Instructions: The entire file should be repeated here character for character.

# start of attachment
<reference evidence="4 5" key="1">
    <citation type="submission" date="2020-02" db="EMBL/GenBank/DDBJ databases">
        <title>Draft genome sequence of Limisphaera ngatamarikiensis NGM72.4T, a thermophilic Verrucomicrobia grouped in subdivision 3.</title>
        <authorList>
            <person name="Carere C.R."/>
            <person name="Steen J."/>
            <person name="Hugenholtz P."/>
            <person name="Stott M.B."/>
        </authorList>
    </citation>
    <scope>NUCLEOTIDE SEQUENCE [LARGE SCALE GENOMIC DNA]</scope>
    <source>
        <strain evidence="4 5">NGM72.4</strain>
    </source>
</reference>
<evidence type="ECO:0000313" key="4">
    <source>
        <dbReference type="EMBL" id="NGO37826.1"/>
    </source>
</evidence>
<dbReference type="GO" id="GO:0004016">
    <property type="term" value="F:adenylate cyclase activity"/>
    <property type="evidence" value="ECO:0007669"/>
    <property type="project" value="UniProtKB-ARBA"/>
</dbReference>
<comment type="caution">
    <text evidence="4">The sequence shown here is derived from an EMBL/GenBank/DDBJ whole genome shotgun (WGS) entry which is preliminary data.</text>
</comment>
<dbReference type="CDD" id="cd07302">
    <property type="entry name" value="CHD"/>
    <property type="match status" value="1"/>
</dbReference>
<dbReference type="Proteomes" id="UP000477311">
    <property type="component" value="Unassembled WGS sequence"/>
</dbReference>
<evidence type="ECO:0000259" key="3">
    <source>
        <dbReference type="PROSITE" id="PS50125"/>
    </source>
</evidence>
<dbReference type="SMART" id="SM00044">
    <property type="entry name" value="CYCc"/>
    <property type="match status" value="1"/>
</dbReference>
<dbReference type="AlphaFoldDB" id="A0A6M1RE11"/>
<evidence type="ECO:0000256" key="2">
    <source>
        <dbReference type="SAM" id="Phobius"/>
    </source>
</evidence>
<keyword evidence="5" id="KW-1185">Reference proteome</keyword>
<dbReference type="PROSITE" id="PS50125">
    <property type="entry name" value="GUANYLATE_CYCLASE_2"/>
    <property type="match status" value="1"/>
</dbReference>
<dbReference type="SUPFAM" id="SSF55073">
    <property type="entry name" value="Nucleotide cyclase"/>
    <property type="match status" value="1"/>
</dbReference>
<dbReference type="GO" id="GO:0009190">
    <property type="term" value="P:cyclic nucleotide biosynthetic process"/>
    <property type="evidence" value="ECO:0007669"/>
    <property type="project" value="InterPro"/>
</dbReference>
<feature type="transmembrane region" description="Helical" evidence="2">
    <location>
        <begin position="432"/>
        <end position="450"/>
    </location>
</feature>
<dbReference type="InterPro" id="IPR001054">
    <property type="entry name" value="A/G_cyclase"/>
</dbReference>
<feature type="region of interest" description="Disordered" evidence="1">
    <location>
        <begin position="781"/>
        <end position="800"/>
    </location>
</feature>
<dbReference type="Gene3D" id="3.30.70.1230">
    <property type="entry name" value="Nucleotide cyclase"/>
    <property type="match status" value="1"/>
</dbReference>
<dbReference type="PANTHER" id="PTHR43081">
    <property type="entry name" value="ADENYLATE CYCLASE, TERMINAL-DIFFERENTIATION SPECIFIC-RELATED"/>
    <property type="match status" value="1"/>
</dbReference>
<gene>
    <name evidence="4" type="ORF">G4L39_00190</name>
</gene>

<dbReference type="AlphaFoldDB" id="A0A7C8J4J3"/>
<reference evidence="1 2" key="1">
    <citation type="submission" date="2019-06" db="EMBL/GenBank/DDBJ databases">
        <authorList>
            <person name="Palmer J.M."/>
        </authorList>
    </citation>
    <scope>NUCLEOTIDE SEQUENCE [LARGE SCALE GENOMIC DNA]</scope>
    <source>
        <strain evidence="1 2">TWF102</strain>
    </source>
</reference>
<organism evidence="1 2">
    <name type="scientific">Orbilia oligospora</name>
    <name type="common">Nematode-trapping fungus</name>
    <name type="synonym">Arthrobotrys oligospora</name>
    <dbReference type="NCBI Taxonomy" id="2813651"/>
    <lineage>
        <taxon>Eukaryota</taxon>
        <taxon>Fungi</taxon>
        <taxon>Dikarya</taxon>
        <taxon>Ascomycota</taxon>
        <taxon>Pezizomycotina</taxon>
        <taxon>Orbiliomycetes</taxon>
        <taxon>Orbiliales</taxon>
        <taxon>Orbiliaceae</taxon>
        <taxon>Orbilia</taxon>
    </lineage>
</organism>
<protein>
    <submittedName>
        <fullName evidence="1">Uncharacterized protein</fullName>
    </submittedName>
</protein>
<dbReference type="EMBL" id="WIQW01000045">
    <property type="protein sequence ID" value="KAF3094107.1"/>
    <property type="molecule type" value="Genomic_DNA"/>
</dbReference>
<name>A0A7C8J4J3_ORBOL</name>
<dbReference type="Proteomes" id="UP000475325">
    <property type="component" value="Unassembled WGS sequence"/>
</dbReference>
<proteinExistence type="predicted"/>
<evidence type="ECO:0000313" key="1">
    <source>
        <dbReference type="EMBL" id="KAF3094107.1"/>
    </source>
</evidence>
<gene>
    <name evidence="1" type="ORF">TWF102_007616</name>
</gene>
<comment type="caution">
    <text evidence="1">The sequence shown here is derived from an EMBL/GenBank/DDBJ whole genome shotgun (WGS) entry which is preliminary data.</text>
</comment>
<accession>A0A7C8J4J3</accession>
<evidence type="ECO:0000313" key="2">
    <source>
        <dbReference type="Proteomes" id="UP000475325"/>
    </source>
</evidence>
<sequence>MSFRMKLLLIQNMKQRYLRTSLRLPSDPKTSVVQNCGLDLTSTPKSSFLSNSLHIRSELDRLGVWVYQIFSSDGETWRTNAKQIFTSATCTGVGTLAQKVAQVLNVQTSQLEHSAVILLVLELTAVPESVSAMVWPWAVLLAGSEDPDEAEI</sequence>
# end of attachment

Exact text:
<reference evidence="4 5" key="1">
    <citation type="submission" date="2020-02" db="EMBL/GenBank/DDBJ databases">
        <title>Draft genome sequence of Limisphaera ngatamarikiensis NGM72.4T, a thermophilic Verrucomicrobia grouped in subdivision 3.</title>
        <authorList>
            <person name="Carere C.R."/>
            <person name="Steen J."/>
            <person name="Hugenholtz P."/>
            <person name="Stott M.B."/>
        </authorList>
    </citation>
    <scope>NUCLEOTIDE SEQUENCE [LARGE SCALE GENOMIC DNA]</scope>
    <source>
        <strain evidence="4 5">NGM72.4</strain>
    </source>
</reference>
<evidence type="ECO:0000313" key="4">
    <source>
        <dbReference type="EMBL" id="NGO37826.1"/>
    </source>
</evidence>
<dbReference type="GO" id="GO:0004016">
    <property type="term" value="F:adenylate cyclase activity"/>
    <property type="evidence" value="ECO:0007669"/>
    <property type="project" value="UniProtKB-ARBA"/>
</dbReference>
<comment type="caution">
    <text evidence="4">The sequence shown here is derived from an EMBL/GenBank/DDBJ whole genome shotgun (WGS) entry which is preliminary data.</text>
</comment>
<dbReference type="CDD" id="cd07302">
    <property type="entry name" value="CHD"/>
    <property type="match status" value="1"/>
</dbReference>
<dbReference type="Proteomes" id="UP000477311">
    <property type="component" value="Unassembled WGS sequence"/>
</dbReference>
<evidence type="ECO:0000259" key="3">
    <source>
        <dbReference type="PROSITE" id="PS50125"/>
    </source>
</evidence>
<dbReference type="SMART" id="SM00044">
    <property type="entry name" value="CYCc"/>
    <property type="match status" value="1"/>
</dbReference>
<dbReference type="AlphaFoldDB" id="A0A6M1RE11"/>
<evidence type="ECO:0000256" key="2">
    <source>
        <dbReference type="SAM" id="Phobius"/>
    </source>
</evidence>
<keyword evidence="5" id="KW-1185">Reference proteome</keyword>
<dbReference type="PROSITE" id="PS50125">
    <property type="entry name" value="GUANYLATE_CYCLASE_2"/>
    <property type="match status" value="1"/>
</dbReference>
<dbReference type="SUPFAM" id="SSF55073">
    <property type="entry name" value="Nucleotide cyclase"/>
    <property type="match status" value="1"/>
</dbReference>
<dbReference type="GO" id="GO:0009190">
    <property type="term" value="P:cyclic nucleotide biosynthetic process"/>
    <property type="evidence" value="ECO:0007669"/>
    <property type="project" value="InterPro"/>
</dbReference>
<feature type="transmembrane region" description="Helical" evidence="2">
    <location>
        <begin position="432"/>
        <end position="450"/>
    </location>
</feature>
<dbReference type="InterPro" id="IPR001054">
    <property type="entry name" value="A/G_cyclase"/>
</dbReference>
<feature type="region of interest" description="Disordered" evidence="1">
    <location>
        <begin position="781"/>
        <end position="800"/>
    </location>
</feature>
<dbReference type="Gene3D" id="3.30.70.1230">
    <property type="entry name" value="Nucleotide cyclase"/>
    <property type="match status" value="1"/>
</dbReference>
<dbReference type="PANTHER" id="PTHR43081">
    <property type="entry name" value="ADENYLATE CYCLASE, TERMINAL-DIFFERENTIATION SPECIFIC-RELATED"/>
    <property type="match status" value="1"/>
</dbReference>
<gene>
    <name evidence="4" type="ORF">G4L39_00190</name>
</gene>

<dbReference type="AlphaFoldDB" id="A0A7C8J4J3"/>
<reference evidence="1 2" key="1">
    <citation type="submission" date="2019-06" db="EMBL/GenBank/DDBJ databases">
        <authorList>
            <person name="Palmer J.M."/>
        </authorList>
    </citation>
    <scope>NUCLEOTIDE SEQUENCE [LARGE SCALE GENOMIC DNA]</scope>
    <source>
        <strain evidence="1 2">TWF102</strain>
    </source>
</reference>
<organism evidence="1 2">
    <name type="scientific">Orbilia oligospora</name>
    <name type="common">Nematode-trapping fungus</name>
    <name type="synonym">Arthrobotrys oligospora</name>
    <dbReference type="NCBI Taxonomy" id="2813651"/>
    <lineage>
        <taxon>Eukaryota</taxon>
        <taxon>Fungi</taxon>
        <taxon>Dikarya</taxon>
        <taxon>Ascomycota</taxon>
        <taxon>Pezizomycotina</taxon>
        <taxon>Orbiliomycetes</taxon>
        <taxon>Orbiliales</taxon>
        <taxon>Orbiliaceae</taxon>
        <taxon>Orbilia</taxon>
    </lineage>
</organism>
<protein>
    <submittedName>
        <fullName evidence="1">Uncharacterized protein</fullName>
    </submittedName>
</protein>
<dbReference type="EMBL" id="WIQW01000045">
    <property type="protein sequence ID" value="KAF3094107.1"/>
    <property type="molecule type" value="Genomic_DNA"/>
</dbReference>
<name>A0A7C8J4J3_ORBOL</name>
<dbReference type="Proteomes" id="UP000475325">
    <property type="component" value="Unassembled WGS sequence"/>
</dbReference>
<proteinExistence type="predicted"/>
<evidence type="ECO:0000313" key="1">
    <source>
        <dbReference type="EMBL" id="KAF3094107.1"/>
    </source>
</evidence>
<gene>
    <name evidence="1" type="ORF">TWF102_007616</name>
</gene>
<comment type="caution">
    <text evidence="1">The sequence shown here is derived from an EMBL/GenBank/DDBJ whole genome shotgun (WGS) entry which is preliminary data.</text>
</comment>
<accession>A0A7C8J4J3</accession>
<evidence type="ECO:0000313" key="2">
    <source>
        <dbReference type="Proteomes" id="UP000475325"/>
    </source>
</evidence>
<sequence>MSFRMKLLLIQNMKQRYLRTSLRLPSDPKTSVVQNCGLDLTSTPKSSFLSNSLHIRSELDRLGVWVYQIFSSDGETWRTNAKQIFTSATCTGVGTLAQKVAQVLNVQTSQLEHSAVILLVLELTAVPESVSAMVWPWAVLLAGSEDPDEAEI</sequence>